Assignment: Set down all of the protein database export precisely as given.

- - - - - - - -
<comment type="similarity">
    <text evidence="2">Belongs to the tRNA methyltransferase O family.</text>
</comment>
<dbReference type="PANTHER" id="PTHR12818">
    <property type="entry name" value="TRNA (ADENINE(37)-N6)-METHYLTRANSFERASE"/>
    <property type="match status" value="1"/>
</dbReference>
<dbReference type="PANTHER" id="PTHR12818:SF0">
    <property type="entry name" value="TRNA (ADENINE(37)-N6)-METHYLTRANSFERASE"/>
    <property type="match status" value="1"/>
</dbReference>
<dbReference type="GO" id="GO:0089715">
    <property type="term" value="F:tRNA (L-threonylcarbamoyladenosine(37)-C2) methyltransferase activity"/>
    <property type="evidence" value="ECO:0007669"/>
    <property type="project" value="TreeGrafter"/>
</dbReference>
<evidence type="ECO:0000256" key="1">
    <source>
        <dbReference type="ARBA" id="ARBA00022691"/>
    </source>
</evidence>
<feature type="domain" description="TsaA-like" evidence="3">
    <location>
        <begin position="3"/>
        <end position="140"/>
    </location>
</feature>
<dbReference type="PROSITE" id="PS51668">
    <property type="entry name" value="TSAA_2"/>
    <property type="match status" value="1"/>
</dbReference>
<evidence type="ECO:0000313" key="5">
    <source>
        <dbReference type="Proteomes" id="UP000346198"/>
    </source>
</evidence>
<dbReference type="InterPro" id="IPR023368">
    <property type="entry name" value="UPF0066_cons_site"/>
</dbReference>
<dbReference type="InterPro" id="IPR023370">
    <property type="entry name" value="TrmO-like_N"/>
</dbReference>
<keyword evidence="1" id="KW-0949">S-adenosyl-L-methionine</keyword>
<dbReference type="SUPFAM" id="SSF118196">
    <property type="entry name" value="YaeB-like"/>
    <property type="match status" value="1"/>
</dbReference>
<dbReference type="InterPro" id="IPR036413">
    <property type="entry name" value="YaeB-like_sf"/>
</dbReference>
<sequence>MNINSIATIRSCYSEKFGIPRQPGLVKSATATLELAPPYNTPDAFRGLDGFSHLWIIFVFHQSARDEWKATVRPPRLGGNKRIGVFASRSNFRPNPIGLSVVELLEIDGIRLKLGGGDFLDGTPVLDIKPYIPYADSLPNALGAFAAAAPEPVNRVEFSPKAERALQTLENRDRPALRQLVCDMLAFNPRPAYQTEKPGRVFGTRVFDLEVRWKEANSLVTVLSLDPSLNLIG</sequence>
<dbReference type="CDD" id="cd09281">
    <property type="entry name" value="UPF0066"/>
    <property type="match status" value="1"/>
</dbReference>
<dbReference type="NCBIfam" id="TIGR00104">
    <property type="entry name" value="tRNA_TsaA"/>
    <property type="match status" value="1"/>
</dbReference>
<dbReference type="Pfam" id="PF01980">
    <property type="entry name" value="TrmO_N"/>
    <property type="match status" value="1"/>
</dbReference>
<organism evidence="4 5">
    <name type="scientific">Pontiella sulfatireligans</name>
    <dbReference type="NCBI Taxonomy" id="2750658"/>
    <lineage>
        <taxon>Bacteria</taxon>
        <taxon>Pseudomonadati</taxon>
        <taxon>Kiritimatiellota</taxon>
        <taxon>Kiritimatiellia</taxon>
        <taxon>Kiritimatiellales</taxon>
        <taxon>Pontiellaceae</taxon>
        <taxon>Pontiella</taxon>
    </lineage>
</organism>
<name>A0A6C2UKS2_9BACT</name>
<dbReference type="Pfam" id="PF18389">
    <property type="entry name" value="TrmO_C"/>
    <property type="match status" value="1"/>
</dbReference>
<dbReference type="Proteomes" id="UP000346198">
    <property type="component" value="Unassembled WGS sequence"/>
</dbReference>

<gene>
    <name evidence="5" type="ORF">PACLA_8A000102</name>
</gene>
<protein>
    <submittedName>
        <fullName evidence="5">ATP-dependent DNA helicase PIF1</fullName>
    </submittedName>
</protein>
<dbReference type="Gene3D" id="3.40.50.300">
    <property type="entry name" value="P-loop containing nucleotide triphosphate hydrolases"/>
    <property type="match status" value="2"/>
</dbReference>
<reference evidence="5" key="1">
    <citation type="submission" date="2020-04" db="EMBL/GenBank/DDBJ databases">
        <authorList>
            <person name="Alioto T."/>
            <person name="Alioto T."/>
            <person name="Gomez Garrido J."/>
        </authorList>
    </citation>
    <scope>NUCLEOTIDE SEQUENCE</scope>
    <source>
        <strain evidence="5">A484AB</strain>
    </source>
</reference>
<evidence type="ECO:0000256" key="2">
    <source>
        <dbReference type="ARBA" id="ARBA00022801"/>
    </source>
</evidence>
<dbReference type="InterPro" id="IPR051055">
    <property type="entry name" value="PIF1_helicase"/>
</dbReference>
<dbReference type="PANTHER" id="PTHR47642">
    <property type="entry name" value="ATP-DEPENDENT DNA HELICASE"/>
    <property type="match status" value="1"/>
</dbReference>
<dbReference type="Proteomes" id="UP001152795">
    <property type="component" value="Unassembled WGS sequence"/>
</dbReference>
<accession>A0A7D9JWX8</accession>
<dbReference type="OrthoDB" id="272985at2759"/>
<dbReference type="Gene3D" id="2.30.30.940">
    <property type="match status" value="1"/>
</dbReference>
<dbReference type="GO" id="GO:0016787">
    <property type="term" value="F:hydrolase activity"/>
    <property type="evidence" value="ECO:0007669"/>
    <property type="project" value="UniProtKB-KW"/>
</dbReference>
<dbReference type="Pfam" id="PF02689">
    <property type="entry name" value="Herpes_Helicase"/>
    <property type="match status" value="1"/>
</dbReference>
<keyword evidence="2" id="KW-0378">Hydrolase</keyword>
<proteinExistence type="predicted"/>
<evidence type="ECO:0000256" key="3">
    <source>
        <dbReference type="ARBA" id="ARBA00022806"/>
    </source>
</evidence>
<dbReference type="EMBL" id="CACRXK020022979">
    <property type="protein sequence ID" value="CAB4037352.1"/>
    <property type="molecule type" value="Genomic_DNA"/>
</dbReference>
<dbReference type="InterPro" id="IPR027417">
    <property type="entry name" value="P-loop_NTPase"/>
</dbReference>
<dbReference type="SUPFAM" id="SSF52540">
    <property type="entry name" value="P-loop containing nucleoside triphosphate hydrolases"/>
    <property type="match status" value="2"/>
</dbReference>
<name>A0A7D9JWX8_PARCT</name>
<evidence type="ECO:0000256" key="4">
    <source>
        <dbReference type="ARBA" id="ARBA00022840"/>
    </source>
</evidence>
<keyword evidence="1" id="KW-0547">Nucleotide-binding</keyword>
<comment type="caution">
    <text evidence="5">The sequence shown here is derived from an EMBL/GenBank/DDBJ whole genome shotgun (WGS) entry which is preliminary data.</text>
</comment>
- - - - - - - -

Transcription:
<comment type="similarity">
    <text evidence="2">Belongs to the tRNA methyltransferase O family.</text>
</comment>
<dbReference type="PANTHER" id="PTHR12818">
    <property type="entry name" value="TRNA (ADENINE(37)-N6)-METHYLTRANSFERASE"/>
    <property type="match status" value="1"/>
</dbReference>
<dbReference type="PANTHER" id="PTHR12818:SF0">
    <property type="entry name" value="TRNA (ADENINE(37)-N6)-METHYLTRANSFERASE"/>
    <property type="match status" value="1"/>
</dbReference>
<dbReference type="GO" id="GO:0089715">
    <property type="term" value="F:tRNA (L-threonylcarbamoyladenosine(37)-C2) methyltransferase activity"/>
    <property type="evidence" value="ECO:0007669"/>
    <property type="project" value="TreeGrafter"/>
</dbReference>
<evidence type="ECO:0000256" key="1">
    <source>
        <dbReference type="ARBA" id="ARBA00022691"/>
    </source>
</evidence>
<feature type="domain" description="TsaA-like" evidence="3">
    <location>
        <begin position="3"/>
        <end position="140"/>
    </location>
</feature>
<dbReference type="PROSITE" id="PS51668">
    <property type="entry name" value="TSAA_2"/>
    <property type="match status" value="1"/>
</dbReference>
<evidence type="ECO:0000313" key="5">
    <source>
        <dbReference type="Proteomes" id="UP000346198"/>
    </source>
</evidence>
<dbReference type="InterPro" id="IPR023368">
    <property type="entry name" value="UPF0066_cons_site"/>
</dbReference>
<dbReference type="InterPro" id="IPR023370">
    <property type="entry name" value="TrmO-like_N"/>
</dbReference>
<keyword evidence="1" id="KW-0949">S-adenosyl-L-methionine</keyword>
<dbReference type="SUPFAM" id="SSF118196">
    <property type="entry name" value="YaeB-like"/>
    <property type="match status" value="1"/>
</dbReference>
<dbReference type="InterPro" id="IPR036413">
    <property type="entry name" value="YaeB-like_sf"/>
</dbReference>
<sequence>MNINSIATIRSCYSEKFGIPRQPGLVKSATATLELAPPYNTPDAFRGLDGFSHLWIIFVFHQSARDEWKATVRPPRLGGNKRIGVFASRSNFRPNPIGLSVVELLEIDGIRLKLGGGDFLDGTPVLDIKPYIPYADSLPNALGAFAAAAPEPVNRVEFSPKAERALQTLENRDRPALRQLVCDMLAFNPRPAYQTEKPGRVFGTRVFDLEVRWKEANSLVTVLSLDPSLNLIG</sequence>
<dbReference type="CDD" id="cd09281">
    <property type="entry name" value="UPF0066"/>
    <property type="match status" value="1"/>
</dbReference>
<dbReference type="NCBIfam" id="TIGR00104">
    <property type="entry name" value="tRNA_TsaA"/>
    <property type="match status" value="1"/>
</dbReference>
<dbReference type="Pfam" id="PF01980">
    <property type="entry name" value="TrmO_N"/>
    <property type="match status" value="1"/>
</dbReference>
<organism evidence="4 5">
    <name type="scientific">Pontiella sulfatireligans</name>
    <dbReference type="NCBI Taxonomy" id="2750658"/>
    <lineage>
        <taxon>Bacteria</taxon>
        <taxon>Pseudomonadati</taxon>
        <taxon>Kiritimatiellota</taxon>
        <taxon>Kiritimatiellia</taxon>
        <taxon>Kiritimatiellales</taxon>
        <taxon>Pontiellaceae</taxon>
        <taxon>Pontiella</taxon>
    </lineage>
</organism>
<name>A0A6C2UKS2_9BACT</name>
<dbReference type="Pfam" id="PF18389">
    <property type="entry name" value="TrmO_C"/>
    <property type="match status" value="1"/>
</dbReference>
<dbReference type="Proteomes" id="UP000346198">
    <property type="component" value="Unassembled WGS sequence"/>
</dbReference>

<gene>
    <name evidence="5" type="ORF">PACLA_8A000102</name>
</gene>
<protein>
    <submittedName>
        <fullName evidence="5">ATP-dependent DNA helicase PIF1</fullName>
    </submittedName>
</protein>
<dbReference type="Gene3D" id="3.40.50.300">
    <property type="entry name" value="P-loop containing nucleotide triphosphate hydrolases"/>
    <property type="match status" value="2"/>
</dbReference>
<reference evidence="5" key="1">
    <citation type="submission" date="2020-04" db="EMBL/GenBank/DDBJ databases">
        <authorList>
            <person name="Alioto T."/>
            <person name="Alioto T."/>
            <person name="Gomez Garrido J."/>
        </authorList>
    </citation>
    <scope>NUCLEOTIDE SEQUENCE</scope>
    <source>
        <strain evidence="5">A484AB</strain>
    </source>
</reference>
<evidence type="ECO:0000256" key="2">
    <source>
        <dbReference type="ARBA" id="ARBA00022801"/>
    </source>
</evidence>
<dbReference type="InterPro" id="IPR051055">
    <property type="entry name" value="PIF1_helicase"/>
</dbReference>
<dbReference type="PANTHER" id="PTHR47642">
    <property type="entry name" value="ATP-DEPENDENT DNA HELICASE"/>
    <property type="match status" value="1"/>
</dbReference>
<dbReference type="Proteomes" id="UP001152795">
    <property type="component" value="Unassembled WGS sequence"/>
</dbReference>
<accession>A0A7D9JWX8</accession>
<dbReference type="OrthoDB" id="272985at2759"/>
<dbReference type="Gene3D" id="2.30.30.940">
    <property type="match status" value="1"/>
</dbReference>
<dbReference type="GO" id="GO:0016787">
    <property type="term" value="F:hydrolase activity"/>
    <property type="evidence" value="ECO:0007669"/>
    <property type="project" value="UniProtKB-KW"/>
</dbReference>
<dbReference type="Pfam" id="PF02689">
    <property type="entry name" value="Herpes_Helicase"/>
    <property type="match status" value="1"/>
</dbReference>
<keyword evidence="2" id="KW-0378">Hydrolase</keyword>
<proteinExistence type="predicted"/>
<evidence type="ECO:0000256" key="3">
    <source>
        <dbReference type="ARBA" id="ARBA00022806"/>
    </source>
</evidence>
<dbReference type="EMBL" id="CACRXK020022979">
    <property type="protein sequence ID" value="CAB4037352.1"/>
    <property type="molecule type" value="Genomic_DNA"/>
</dbReference>
<dbReference type="InterPro" id="IPR027417">
    <property type="entry name" value="P-loop_NTPase"/>
</dbReference>
<dbReference type="SUPFAM" id="SSF52540">
    <property type="entry name" value="P-loop containing nucleoside triphosphate hydrolases"/>
    <property type="match status" value="2"/>
</dbReference>
<name>A0A7D9JWX8_PARCT</name>
<evidence type="ECO:0000256" key="4">
    <source>
        <dbReference type="ARBA" id="ARBA00022840"/>
    </source>
</evidence>
<keyword evidence="1" id="KW-0547">Nucleotide-binding</keyword>
<comment type="caution">
    <text evidence="5">The sequence shown here is derived from an EMBL/GenBank/DDBJ whole genome shotgun (WGS) entry which is preliminary data.</text>
</comment>